Then factor the new trinomial as a perfect square. The minus on the -24x means your factors will be of the form: (ax-b)^2 rather than (ax+b)^2. You can see an example here: https://www.khanacademy.org/math/algebra/x2f8bb11595b61c86:quadratics-multiplying-factoring/x2f8bb11595b61c86:factor-perfect-squares/v/factoring-perfect-square-trinomials(1 vote)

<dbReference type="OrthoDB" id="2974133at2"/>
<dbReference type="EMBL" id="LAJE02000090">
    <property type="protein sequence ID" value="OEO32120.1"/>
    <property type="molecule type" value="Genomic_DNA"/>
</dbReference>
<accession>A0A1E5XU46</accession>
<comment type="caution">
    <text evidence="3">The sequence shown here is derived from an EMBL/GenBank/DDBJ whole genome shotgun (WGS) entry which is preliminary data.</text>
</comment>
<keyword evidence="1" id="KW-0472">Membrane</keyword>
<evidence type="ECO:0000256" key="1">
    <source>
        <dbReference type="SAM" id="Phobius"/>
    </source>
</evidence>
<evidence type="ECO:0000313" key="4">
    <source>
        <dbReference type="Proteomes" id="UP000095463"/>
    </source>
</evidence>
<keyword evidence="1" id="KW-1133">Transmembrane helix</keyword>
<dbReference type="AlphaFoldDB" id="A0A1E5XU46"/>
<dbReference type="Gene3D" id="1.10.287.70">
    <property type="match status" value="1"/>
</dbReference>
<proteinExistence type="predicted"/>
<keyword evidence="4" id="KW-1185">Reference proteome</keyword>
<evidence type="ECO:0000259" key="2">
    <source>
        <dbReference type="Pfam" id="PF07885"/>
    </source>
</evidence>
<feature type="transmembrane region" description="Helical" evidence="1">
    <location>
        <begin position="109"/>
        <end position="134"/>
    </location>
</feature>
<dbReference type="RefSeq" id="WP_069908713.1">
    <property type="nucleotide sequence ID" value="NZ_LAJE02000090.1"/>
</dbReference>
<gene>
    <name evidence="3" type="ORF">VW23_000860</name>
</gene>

- [Voiceover] The quadratic expressions 4x squared, plus 12x, plus 9, and 4x squared minus 9, share a common binomial factor. What binomial factor do they share? And I encourage you to pause the video, see if you can figure it out. So, let's do this by taking each of these expressions, and trying to factor them into binomials, and then see if they share a common binomial factor. I guess they do share one, it's to figure out which one they actually share. So, let's focus first on this 4x squared, plus 12x, plus 9. So, the first thing that might jump out at you is, well let's see, I have a 4 here, this coefficient on the x squared term, that's a perfect square. I could write the entire 4x squared term, I could rewrite that as 2x to the 2nd power, then out here, I have a constant term, the 9, that also is a perfect square. I could rewrite that as 3 squared. And you could say, "Well, gee, does this fit the pattern of a perfect square polynomial?" In order for it to fit the pattern of a perfect square polynomial, the coefficient, here on the x term, would need to be 2 times the product of this 2 and this 3, and it is, indeed, 2 times the product of 2 and 3. It is 2 times 6, so we could write this part, right over here, as 2 times 2, times that 2, times 3, times that 3x, x. Then of course, we have to add these three things together, so plus, plus. And so just like that, we can recognize, hey, this is a perfect square polynomial, right over here. And if what I'm saying, right now, sounds like a little bit of voodoo, I encourage you to watch some of the videos on perfect square trinomials, perfect square polynomials, some of the last two videos in this progression. So this this thing can be rewritten as the same thing as 2x plus 3, 2x plus 3, squared, 2x plus 3, squared. Once again, because it's of the form, you have the entire 2x squared here, you have the 3 squared here, and then this middle term is 2 times the product of these two terms right over here, and so it definitely fit the pattern. So, there you have it. We factored the first expression, and now let's try to factor the second expression. And, immediately when you see this one, it looks like it's a difference of squares, so this one right over there, looks like a difference of squares to me. This, we can rewrite as 2x squared, minus, minus, look at that nice color, minus 3 squared, so minus 3 squared. This is a difference of squares, we've seen multiple times, how to factor difference of squares. If this, again, looks foreign to you, I encourage you to watch those videos, and we explain how that works, and why it works. What is is going to be, when you have something in the form A squared, minus B squared, it's going to be equal to A plus B, times A minus B. So, this is going to be equal to, let me just put the two binomials right over here, so this is going to be A plus B, times A minus B. So, this is going to be 2x plus 3, times 2x minus 3. So, 2x plus 3, times 2x minus 3. And so, what is their common binomial factor? Well, they both involve, when you factor them out, they both have a binomial factor of 2x plus 3. This one right over here, we could rewrite if we want. We could rewrite it as 2x plus 3, times 2x plus 3. That might've been somewhat obvious to you already. So, 2x, 2x, then you have plus 3, plus 3, these two are equivalent. And so you see, we see, that we share in both of these, we share at least one, or we share exactly one, 2x plus 3, so that's the binomial factor that they share: 2x plus 3.